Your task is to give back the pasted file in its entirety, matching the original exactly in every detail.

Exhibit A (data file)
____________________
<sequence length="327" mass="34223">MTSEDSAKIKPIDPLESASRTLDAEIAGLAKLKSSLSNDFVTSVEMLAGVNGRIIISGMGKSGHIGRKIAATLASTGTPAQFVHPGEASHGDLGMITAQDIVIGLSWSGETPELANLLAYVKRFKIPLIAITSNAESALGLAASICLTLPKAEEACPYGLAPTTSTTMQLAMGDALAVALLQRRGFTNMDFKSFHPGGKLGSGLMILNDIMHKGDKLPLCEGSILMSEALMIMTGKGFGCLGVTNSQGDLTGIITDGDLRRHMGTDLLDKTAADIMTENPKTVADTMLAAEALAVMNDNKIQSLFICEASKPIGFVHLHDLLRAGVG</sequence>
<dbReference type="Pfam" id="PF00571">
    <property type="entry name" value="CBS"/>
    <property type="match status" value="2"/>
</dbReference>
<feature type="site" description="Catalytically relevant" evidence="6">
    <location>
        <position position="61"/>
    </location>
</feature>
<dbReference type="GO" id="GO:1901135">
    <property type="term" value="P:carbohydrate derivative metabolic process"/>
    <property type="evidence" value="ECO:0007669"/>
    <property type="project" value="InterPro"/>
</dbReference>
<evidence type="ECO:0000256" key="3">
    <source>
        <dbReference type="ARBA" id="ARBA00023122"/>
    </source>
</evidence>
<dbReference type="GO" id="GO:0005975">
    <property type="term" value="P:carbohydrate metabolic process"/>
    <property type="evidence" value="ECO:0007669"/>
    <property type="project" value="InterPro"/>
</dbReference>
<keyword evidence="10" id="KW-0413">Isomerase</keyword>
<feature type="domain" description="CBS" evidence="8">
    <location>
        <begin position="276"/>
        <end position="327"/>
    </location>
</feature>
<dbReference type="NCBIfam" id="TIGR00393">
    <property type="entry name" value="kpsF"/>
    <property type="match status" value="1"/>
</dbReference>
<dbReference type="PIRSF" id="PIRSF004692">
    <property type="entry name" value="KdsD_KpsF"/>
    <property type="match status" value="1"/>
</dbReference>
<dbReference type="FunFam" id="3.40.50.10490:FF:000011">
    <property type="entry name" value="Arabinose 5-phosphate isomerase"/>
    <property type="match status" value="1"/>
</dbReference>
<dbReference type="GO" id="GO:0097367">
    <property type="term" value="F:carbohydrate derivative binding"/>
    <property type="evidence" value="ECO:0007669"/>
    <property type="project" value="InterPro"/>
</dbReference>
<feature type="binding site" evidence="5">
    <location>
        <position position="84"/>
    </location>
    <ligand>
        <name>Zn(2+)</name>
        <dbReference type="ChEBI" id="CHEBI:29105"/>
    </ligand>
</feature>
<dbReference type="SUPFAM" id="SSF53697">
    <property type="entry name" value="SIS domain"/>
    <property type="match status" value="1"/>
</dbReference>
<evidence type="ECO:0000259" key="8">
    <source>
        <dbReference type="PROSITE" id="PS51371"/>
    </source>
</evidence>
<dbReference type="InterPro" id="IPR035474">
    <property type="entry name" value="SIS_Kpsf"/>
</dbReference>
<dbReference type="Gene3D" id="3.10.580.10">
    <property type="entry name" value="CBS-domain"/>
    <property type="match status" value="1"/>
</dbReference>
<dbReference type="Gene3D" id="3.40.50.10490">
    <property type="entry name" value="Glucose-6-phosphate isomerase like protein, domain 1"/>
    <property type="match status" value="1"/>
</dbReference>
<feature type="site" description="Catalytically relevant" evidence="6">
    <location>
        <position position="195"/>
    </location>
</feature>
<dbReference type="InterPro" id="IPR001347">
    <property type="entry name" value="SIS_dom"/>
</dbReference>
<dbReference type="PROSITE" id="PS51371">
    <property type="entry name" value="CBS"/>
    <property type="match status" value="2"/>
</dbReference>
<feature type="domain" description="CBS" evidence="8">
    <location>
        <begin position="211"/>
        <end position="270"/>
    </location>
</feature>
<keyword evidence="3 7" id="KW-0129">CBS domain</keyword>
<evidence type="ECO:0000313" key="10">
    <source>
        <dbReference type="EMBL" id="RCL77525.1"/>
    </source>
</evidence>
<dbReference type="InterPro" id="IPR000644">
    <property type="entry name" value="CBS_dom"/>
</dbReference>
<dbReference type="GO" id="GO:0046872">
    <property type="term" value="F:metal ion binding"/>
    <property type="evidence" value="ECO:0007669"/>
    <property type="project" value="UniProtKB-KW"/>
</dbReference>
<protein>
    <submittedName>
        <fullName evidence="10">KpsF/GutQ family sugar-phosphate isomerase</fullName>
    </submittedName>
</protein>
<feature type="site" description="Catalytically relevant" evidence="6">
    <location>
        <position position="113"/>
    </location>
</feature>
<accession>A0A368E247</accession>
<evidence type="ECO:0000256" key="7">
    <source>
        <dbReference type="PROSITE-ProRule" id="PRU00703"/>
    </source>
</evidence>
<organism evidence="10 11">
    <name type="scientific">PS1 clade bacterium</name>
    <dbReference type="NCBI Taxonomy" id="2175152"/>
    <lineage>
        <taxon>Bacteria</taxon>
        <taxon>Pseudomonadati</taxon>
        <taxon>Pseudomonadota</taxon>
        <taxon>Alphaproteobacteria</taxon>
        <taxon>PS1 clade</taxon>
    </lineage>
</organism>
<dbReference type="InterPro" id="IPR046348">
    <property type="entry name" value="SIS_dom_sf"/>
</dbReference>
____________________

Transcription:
<sequence length="327" mass="34223">MTSEDSAKIKPIDPLESASRTLDAEIAGLAKLKSSLSNDFVTSVEMLAGVNGRIIISGMGKSGHIGRKIAATLASTGTPAQFVHPGEASHGDLGMITAQDIVIGLSWSGETPELANLLAYVKRFKIPLIAITSNAESALGLAASICLTLPKAEEACPYGLAPTTSTTMQLAMGDALAVALLQRRGFTNMDFKSFHPGGKLGSGLMILNDIMHKGDKLPLCEGSILMSEALMIMTGKGFGCLGVTNSQGDLTGIITDGDLRRHMGTDLLDKTAADIMTENPKTVADTMLAAEALAVMNDNKIQSLFICEASKPIGFVHLHDLLRAGVG</sequence>
<dbReference type="Pfam" id="PF00571">
    <property type="entry name" value="CBS"/>
    <property type="match status" value="2"/>
</dbReference>
<feature type="site" description="Catalytically relevant" evidence="6">
    <location>
        <position position="61"/>
    </location>
</feature>
<dbReference type="GO" id="GO:1901135">
    <property type="term" value="P:carbohydrate derivative metabolic process"/>
    <property type="evidence" value="ECO:0007669"/>
    <property type="project" value="InterPro"/>
</dbReference>
<evidence type="ECO:0000256" key="3">
    <source>
        <dbReference type="ARBA" id="ARBA00023122"/>
    </source>
</evidence>
<dbReference type="GO" id="GO:0005975">
    <property type="term" value="P:carbohydrate metabolic process"/>
    <property type="evidence" value="ECO:0007669"/>
    <property type="project" value="InterPro"/>
</dbReference>
<keyword evidence="10" id="KW-0413">Isomerase</keyword>
<feature type="domain" description="CBS" evidence="8">
    <location>
        <begin position="276"/>
        <end position="327"/>
    </location>
</feature>
<dbReference type="NCBIfam" id="TIGR00393">
    <property type="entry name" value="kpsF"/>
    <property type="match status" value="1"/>
</dbReference>
<dbReference type="PIRSF" id="PIRSF004692">
    <property type="entry name" value="KdsD_KpsF"/>
    <property type="match status" value="1"/>
</dbReference>
<dbReference type="FunFam" id="3.40.50.10490:FF:000011">
    <property type="entry name" value="Arabinose 5-phosphate isomerase"/>
    <property type="match status" value="1"/>
</dbReference>
<dbReference type="GO" id="GO:0097367">
    <property type="term" value="F:carbohydrate derivative binding"/>
    <property type="evidence" value="ECO:0007669"/>
    <property type="project" value="InterPro"/>
</dbReference>
<feature type="binding site" evidence="5">
    <location>
        <position position="84"/>
    </location>
    <ligand>
        <name>Zn(2+)</name>
        <dbReference type="ChEBI" id="CHEBI:29105"/>
    </ligand>
</feature>
<dbReference type="SUPFAM" id="SSF53697">
    <property type="entry name" value="SIS domain"/>
    <property type="match status" value="1"/>
</dbReference>
<evidence type="ECO:0000259" key="8">
    <source>
        <dbReference type="PROSITE" id="PS51371"/>
    </source>
</evidence>
<dbReference type="InterPro" id="IPR035474">
    <property type="entry name" value="SIS_Kpsf"/>
</dbReference>
<dbReference type="Gene3D" id="3.10.580.10">
    <property type="entry name" value="CBS-domain"/>
    <property type="match status" value="1"/>
</dbReference>
<dbReference type="Gene3D" id="3.40.50.10490">
    <property type="entry name" value="Glucose-6-phosphate isomerase like protein, domain 1"/>
    <property type="match status" value="1"/>
</dbReference>
<feature type="site" description="Catalytically relevant" evidence="6">
    <location>
        <position position="195"/>
    </location>
</feature>
<dbReference type="InterPro" id="IPR001347">
    <property type="entry name" value="SIS_dom"/>
</dbReference>
<dbReference type="PROSITE" id="PS51371">
    <property type="entry name" value="CBS"/>
    <property type="match status" value="2"/>
</dbReference>
<feature type="domain" description="CBS" evidence="8">
    <location>
        <begin position="211"/>
        <end position="270"/>
    </location>
</feature>
<keyword evidence="3 7" id="KW-0129">CBS domain</keyword>
<evidence type="ECO:0000313" key="10">
    <source>
        <dbReference type="EMBL" id="RCL77525.1"/>
    </source>
</evidence>
<dbReference type="InterPro" id="IPR000644">
    <property type="entry name" value="CBS_dom"/>
</dbReference>
<dbReference type="GO" id="GO:0046872">
    <property type="term" value="F:metal ion binding"/>
    <property type="evidence" value="ECO:0007669"/>
    <property type="project" value="UniProtKB-KW"/>
</dbReference>
<protein>
    <submittedName>
        <fullName evidence="10">KpsF/GutQ family sugar-phosphate isomerase</fullName>
    </submittedName>
</protein>
<feature type="site" description="Catalytically relevant" evidence="6">
    <location>
        <position position="113"/>
    </location>
</feature>
<accession>A0A368E247</accession>
<evidence type="ECO:0000256" key="7">
    <source>
        <dbReference type="PROSITE-ProRule" id="PRU00703"/>
    </source>
</evidence>
<organism evidence="10 11">
    <name type="scientific">PS1 clade bacterium</name>
    <dbReference type="NCBI Taxonomy" id="2175152"/>
    <lineage>
        <taxon>Bacteria</taxon>
        <taxon>Pseudomonadati</taxon>
        <taxon>Pseudomonadota</taxon>
        <taxon>Alphaproteobacteria</taxon>
        <taxon>PS1 clade</taxon>
    </lineage>
</organism>
<dbReference type="InterPro" id="IPR046348">
    <property type="entry name" value="SIS_dom_sf"/>
</dbReference>